Can you believe it? Here we are just a couple of days away from the arrival of Baby New Year and the ushering in of 2012. I can’t believe we’re at a new year again already! I swear, the older I get, the faster time seems to go by. Can someone please just put the brakes on for a year or two. LOL
With the impending arrival of Baby New Year, you know what time that means is also here, right? No, I’m not talking about the new challenge, but that’s right around the corner, too! (Be sure to check back on Sunday for all of the details and to sign up!) What I’m talking about are the dreaded New Years’ Resolutions. You know, those things most people make and then break within a week or two. Guilty! Been there, done that more times than I care to remember
I finally came to realization several years ago that resolutions just don’t work for me. I usually set them to be too vague. I set too lofty of goals and quickly became overwhelmed. Or, I set them to be a year-long project and I just got busy, lazy, or (insert excuse of choice here).
I realized that since resolutions didn’t work for me, I needed to figure out something that would. So, I looked toward my workplace. If I don’t mind saying so, I’m really good at job. I looked at how I accomplished things at work and tried to come up with a similar way to incorporate that methodology into my personal life as well. I realized setting several short-term goals more often would be a much better fit for me. I even borrowed from some past projects I worked on and decided that any goals I would set for myself needed to follow the S.M.A.R.T. goal setting principle. If you aren’t familiar with S.M.A.R.T. goals, here’s the rundown of how it works. Goals must be:
- S pecific – What do I want to accomplish? Do you want to lose weight? If so, how much?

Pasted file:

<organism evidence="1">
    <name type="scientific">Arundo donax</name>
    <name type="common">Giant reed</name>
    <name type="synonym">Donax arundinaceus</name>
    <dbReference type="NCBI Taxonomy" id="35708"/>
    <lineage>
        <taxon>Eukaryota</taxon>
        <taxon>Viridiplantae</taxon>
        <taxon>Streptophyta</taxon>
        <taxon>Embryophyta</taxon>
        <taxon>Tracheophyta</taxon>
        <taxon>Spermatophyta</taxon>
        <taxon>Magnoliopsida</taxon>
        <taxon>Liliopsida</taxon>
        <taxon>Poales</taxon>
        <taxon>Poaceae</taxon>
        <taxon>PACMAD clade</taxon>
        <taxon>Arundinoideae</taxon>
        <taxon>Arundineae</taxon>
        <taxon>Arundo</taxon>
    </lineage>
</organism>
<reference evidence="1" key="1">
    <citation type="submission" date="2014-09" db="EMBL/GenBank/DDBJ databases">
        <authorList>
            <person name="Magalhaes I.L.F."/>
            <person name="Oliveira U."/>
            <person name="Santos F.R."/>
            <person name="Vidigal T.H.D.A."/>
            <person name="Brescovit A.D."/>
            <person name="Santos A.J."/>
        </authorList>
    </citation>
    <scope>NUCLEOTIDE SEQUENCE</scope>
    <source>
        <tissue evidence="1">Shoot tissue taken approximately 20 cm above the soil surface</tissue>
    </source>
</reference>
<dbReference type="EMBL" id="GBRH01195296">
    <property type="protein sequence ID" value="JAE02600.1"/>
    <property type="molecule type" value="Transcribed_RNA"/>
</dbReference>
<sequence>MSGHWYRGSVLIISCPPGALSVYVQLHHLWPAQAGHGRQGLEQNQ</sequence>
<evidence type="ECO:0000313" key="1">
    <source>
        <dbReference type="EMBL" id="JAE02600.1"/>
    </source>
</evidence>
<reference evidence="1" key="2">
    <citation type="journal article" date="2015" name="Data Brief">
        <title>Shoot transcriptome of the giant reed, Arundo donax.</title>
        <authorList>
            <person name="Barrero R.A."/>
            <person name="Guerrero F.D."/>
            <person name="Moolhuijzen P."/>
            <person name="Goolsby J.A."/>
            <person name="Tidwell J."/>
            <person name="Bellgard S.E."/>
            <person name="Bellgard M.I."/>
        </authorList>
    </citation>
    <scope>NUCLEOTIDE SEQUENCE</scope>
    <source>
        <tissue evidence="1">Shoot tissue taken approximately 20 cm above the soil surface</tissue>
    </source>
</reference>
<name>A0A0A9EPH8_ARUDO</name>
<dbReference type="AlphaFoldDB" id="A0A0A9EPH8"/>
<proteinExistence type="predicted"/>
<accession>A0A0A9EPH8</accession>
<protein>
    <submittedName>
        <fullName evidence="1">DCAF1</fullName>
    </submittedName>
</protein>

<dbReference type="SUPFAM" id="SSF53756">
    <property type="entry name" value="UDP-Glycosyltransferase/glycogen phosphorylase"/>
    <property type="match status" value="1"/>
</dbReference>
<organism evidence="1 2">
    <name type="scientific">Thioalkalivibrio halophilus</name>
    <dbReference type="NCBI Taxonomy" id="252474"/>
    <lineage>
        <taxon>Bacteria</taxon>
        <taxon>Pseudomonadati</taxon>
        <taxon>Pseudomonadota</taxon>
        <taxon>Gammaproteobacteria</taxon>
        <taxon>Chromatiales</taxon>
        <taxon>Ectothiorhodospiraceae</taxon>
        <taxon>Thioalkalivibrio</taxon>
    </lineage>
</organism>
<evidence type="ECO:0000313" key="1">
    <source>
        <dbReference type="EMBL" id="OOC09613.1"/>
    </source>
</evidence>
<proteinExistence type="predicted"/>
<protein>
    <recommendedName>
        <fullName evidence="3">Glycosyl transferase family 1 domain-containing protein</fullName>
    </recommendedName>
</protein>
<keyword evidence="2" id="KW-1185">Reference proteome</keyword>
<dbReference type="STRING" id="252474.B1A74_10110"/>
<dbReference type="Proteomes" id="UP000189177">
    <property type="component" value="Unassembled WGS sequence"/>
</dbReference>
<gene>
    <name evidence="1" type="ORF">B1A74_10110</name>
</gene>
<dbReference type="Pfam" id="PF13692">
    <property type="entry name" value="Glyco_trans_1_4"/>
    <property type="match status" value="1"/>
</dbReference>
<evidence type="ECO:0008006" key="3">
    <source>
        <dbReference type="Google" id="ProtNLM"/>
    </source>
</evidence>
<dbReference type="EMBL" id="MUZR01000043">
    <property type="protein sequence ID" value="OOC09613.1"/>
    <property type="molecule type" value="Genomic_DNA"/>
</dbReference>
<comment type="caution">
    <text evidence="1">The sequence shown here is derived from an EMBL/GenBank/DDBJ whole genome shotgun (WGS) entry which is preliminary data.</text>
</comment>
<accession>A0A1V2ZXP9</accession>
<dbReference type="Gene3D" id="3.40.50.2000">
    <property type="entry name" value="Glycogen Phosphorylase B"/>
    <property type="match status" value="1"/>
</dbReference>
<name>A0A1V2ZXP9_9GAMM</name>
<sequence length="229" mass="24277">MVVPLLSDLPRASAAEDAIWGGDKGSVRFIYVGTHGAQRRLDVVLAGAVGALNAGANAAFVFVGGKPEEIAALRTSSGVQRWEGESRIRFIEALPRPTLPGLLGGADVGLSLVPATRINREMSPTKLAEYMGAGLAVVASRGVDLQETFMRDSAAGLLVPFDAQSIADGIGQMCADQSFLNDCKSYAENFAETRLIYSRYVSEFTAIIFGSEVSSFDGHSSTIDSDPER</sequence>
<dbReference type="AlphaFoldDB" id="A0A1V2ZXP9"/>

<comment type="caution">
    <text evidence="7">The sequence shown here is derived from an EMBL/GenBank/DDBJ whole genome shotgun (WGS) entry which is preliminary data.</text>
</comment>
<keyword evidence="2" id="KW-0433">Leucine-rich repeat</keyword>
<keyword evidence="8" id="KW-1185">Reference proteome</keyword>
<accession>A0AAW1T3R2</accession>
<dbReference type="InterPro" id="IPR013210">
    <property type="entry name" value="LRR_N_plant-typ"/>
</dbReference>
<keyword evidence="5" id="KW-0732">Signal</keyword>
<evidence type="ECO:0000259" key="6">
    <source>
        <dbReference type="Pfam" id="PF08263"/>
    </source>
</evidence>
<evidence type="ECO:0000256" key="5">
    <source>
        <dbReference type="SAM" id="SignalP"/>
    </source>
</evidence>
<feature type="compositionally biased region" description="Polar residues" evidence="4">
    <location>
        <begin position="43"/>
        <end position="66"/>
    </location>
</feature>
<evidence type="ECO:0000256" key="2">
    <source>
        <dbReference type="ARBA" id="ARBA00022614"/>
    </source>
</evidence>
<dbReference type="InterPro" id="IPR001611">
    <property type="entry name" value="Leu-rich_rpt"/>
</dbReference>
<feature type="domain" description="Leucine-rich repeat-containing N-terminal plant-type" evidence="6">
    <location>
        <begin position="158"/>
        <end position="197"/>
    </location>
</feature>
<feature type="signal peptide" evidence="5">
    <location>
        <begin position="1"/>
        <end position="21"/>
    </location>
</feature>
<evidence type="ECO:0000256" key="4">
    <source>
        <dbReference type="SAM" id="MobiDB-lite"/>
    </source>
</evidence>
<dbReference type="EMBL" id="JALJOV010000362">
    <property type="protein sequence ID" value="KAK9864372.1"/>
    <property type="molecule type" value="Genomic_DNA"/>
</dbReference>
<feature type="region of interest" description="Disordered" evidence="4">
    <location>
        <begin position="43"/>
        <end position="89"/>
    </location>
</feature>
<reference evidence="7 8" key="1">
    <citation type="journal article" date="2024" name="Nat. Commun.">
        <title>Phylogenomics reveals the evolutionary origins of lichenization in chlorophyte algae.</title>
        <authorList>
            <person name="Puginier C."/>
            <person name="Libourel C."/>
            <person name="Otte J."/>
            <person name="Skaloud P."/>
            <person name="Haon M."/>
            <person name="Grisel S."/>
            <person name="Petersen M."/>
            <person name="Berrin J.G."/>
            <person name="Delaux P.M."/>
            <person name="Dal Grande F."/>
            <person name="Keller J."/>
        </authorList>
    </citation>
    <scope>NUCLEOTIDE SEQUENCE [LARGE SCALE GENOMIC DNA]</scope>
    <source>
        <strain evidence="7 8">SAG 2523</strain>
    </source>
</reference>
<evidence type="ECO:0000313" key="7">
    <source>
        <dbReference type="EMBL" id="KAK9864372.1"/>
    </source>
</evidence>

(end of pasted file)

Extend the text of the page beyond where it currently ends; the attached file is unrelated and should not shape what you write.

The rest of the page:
- M easurable – How will I track my progress or know when I’ve reached my goal?
- A ttainable – Is this goal something I can actually finish within the specified time frame? Perhaps your goal is to run 100 miles per month. If you’re a seasoned runner, this could very well be an attainable goal. However, if you’re a novice runner, then it probably wouldn’t be as attainable.
- R elevant – Is this goal something I really care about completing? If it’s not something you care about, then it’s not something that will keep you motivated to finish and complete.
- T imely – Set a time frame for whatever goal you set for yourself. If there isn’t a time set, it becomes far too easy to procrastinate. Setting the time frame gives us a clear end date we can work toward to help stay on track.
Now, some folks will say that S.M.A.R.T.E.R. goals are even better than a S.M.A.R.T. goal. It’s all of the same criteria outlined above as well as these two additions:
- E valuate – During the whole goal process, we need to evaluate to see if we’re staying on track or if there are tweaks we need to make.
- R eward – Don’t forward to take time to reward yourself along to way as a small way to help keep yourself motivated to continue.
Do you make resolutions, or are you more like me and set goals? Are you planning to set any for the new year beginning Sunday? Leave us your comments below and let us know your plan.